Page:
[SW: 17th Century; Greek & Latin; Romeyn de Hooghe; History; Numismatics; Rome]
AMMIANUS MARCELLINUS. Ammiani Marcellini Rerum gestarum qui supersunt libri XVIII. Ad fidem MS. & veterum Codd. recensiti, & Observationibus illustrati. Ex. bibliotheca. Fr. Lindenbrogi. (&:) Fr. Lindenbrogi Observationes in Ammianum Marcellinum; et in eundem Collectanea variarum lectionum. Hamburg, ex Bibliopolio Frobeniano, 1609.
4to. 2 parts in 1: (VI),504 (recte 502),(49);276,(1 errata) p. Overlapping vellum. 21.5 cm - - Ref: VD17 23:230328M; Schweiger I,3: 'Neue Rezension nach Mss, besonders trefflichen Florentiner Codex'. Dibdin I,256: 'very excellent edition, the basis of many following ones'; Moss 1,38; Ebert 527; Graesse 1,104. - - Details: 6 thongs laced through cover; short title in ink on the back; woodcut printers' mark on the title; some woodcut initials and headpieces. - - Condition: Cover soiled & scratched; name on front flyleaf; paper age-toned; lacks owing to a binder's mistake the last preliminary leaf (*4), with on recto the last page of the praefatio and a blank verso; of this missing leaf a photocopy is added. - - Note: This 1609 edition with commentary by the German legal and classical scholar Friedrich Lindenbrog, 1573-1648, is the first edition which P. de Jonge mentions in the short list of normative Ammianus editions in the latest multi volume Groningen Ammianus edition, a project that was started in 1972 and is still in progress. The first part contains the Latin text, and the second part 266 pages with the 'observationes' and a collection of 'varia lectiones'. Sandys reports that this citizen of Hamburg was influenced by the genius J.J. Scaliger. (Sandys II,364). He studied in Leiden, and before this lawyer/philologist started a lucrative legal practice he produced a number of editions of Latin authors, among them Statius, Ammianus & Terentius, works that are still to be consulted nowadays (ADB 18, 692/93). There exist 2 versions of this edition, the text is the same, but the number of preliminary leaves differs. Ours has 3 preliminary leaves, but there are also copies with 7 preliminary leaves (VD17 1:687728). The latter edition shows also some small differences on the title, 'I.V.L' (Iuris Utriusque Licentiatus) is added to the name of Lindenbrog, and the impressum says 'in Bibliopolio Frobeniano', instead of 'ex Bibliopolio Frobeniano'. - - Provenance: on the front flyleaf the ownership entry of 'A.D. van Regteren Altena, Bergen'. - - Collation: *4 (*4 missing, *2 blank) A-3Z4, A-2M4 (last leaf blank). Photographs on request.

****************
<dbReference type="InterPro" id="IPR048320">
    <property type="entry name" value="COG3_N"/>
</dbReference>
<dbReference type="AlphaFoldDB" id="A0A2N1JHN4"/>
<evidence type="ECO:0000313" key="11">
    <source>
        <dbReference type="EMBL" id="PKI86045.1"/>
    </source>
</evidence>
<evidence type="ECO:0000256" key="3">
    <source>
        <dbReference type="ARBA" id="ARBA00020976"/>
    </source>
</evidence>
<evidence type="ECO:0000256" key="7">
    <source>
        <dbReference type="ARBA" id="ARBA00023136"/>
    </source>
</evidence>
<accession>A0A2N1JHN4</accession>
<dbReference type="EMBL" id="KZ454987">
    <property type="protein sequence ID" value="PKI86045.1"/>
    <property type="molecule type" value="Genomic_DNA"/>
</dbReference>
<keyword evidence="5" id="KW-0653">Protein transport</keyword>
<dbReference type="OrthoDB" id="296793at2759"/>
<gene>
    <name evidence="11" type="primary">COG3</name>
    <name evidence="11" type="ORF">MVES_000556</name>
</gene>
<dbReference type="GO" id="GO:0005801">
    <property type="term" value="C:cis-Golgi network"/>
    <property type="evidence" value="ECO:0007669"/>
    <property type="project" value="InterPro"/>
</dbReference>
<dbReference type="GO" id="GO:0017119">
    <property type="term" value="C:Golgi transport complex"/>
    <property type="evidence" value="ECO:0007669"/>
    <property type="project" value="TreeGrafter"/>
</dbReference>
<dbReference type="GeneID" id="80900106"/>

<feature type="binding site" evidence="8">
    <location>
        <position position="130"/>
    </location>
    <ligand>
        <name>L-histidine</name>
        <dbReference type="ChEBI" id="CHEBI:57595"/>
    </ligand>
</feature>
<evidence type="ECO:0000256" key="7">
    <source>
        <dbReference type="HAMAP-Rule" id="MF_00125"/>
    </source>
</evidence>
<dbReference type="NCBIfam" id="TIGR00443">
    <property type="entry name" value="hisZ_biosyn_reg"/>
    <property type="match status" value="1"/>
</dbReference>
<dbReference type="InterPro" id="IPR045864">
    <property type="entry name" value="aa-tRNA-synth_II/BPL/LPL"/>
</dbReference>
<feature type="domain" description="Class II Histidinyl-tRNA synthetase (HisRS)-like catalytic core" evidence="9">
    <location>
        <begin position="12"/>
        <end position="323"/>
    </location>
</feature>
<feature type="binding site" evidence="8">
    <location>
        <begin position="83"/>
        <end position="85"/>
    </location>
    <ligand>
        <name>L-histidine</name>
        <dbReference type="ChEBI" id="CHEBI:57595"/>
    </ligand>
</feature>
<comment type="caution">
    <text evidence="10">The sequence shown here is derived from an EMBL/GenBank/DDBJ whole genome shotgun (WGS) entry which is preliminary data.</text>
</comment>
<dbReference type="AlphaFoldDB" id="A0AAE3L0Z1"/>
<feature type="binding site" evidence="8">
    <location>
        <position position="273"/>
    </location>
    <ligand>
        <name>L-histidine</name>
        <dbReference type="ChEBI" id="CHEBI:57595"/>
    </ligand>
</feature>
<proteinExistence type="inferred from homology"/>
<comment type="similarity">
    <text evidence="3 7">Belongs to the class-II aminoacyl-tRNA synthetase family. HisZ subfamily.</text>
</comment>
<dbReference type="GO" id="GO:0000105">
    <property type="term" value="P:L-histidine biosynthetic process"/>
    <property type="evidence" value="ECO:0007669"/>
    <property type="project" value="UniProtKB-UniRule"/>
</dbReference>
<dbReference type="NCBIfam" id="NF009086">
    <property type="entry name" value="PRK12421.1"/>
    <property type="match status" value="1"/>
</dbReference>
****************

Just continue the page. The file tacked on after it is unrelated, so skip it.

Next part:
[SW: Antiquity, Antike, Altphilologie, Altertumswissenschaft, classical philology, Latin literature, römische Literatur, Latin, Lateinisch, Lateinische, ancient, Roman history, römische Geschichte, late Latin, Spätantike, Ammianus, Ammian]
EDITED BY J. DEN BOEFT, J.W. DRIJVERS, D. DEN HENGST AND H.C. TEITLER.. Ammianus after Julian. BRILL. 2007.. BRILL, 2007. ; fester Einband / hard cover ISBN: 9789004162129
Hardback, x, 326 pp. , This listing is a new book, a title currently in-print which we order directly and immediately from the publisher. Hardback - In Books 26-31 Ammianus Marcellinus deals with the period of the emperors Valentinian and Valens. The representatives of the new dynasty differ greatly from their predecessor Julian, both personally and in their style of government. The Empire is divided between the two rulers, and suffers increasingly from barbarian invasions. Faced with these changes, Ammianus adapts his historical method. His treatment of the events becomes less detailed and more critical. The years following on the death of Julian are painted in dark colours, as the disaster at Hadrianople casts its shadow before. The papers in this volume, on History and Historiography, Literary Composition and Crisis of Empire, were presented during the conference Ammianus after Julian" held in 2005." - The reign of Valentinian and Valens in Books 26 - 31 of the Res Gestae - 289.
Hardback, NEAR FINE.
AMMIANUS MARCELLINUS. Rerum gestarum libri XVIII, a decimoquarto ad trigesimum primum. nam XIII priores desiderantur. Quanto vero castigatior hic scriptor nunc prodeat, ex Hieronymi Frobenij epistola, quam hac de causa addidimus, cognosces. 1544 Paris, Robert Estienne
With woodcut printer's device on title, capital spaces with guide letters. Printed in Italics. 513 pp. Small 8vo. 18th-century calf, spine with red label gilt. From the collection of Hendrik D. L. Vervliet. Paris, Robert Estienne, 1544. The Roman history by Ammianus Marcellinus (c. 325/330-after 391), published by the French scholar and printer Robert Estienne (1503-1544), who is known for the elegance and accuracy of his books. Originally composed of 31 books, it comprises only 18 books, the first 13 having been lost, and covers the period from 353 to 378 (the battle of Adrianople). It is considered valuable for being a clear, comprehensive and impartial account of the events. Gibbons judged the author as "an accurate and faithful guide, who composed the history of his own times without indulging the prejudices and passions which usually affect the mind of a contemporary". In Ammianus' description of the Empire, especially the economic problems, an explanation for the sack of Rome only twenty years after his death becomes apparent. The present edition has a preface by Hieronymus Froben, dated Basel 1533 and contains the 31st book which was not included in Froben's edition. - Copious marginalia and underlinings in a neat contemporary hand. - Index aurel. 104.839; Adams A-972; Ebert I, 526; Renouard (Estienne) 61, 17. Not in STC (French). HISTORY (KULTURGESCHICHTE) ;
[SW: HISTORY (KULTURGESCHICHTE) ;]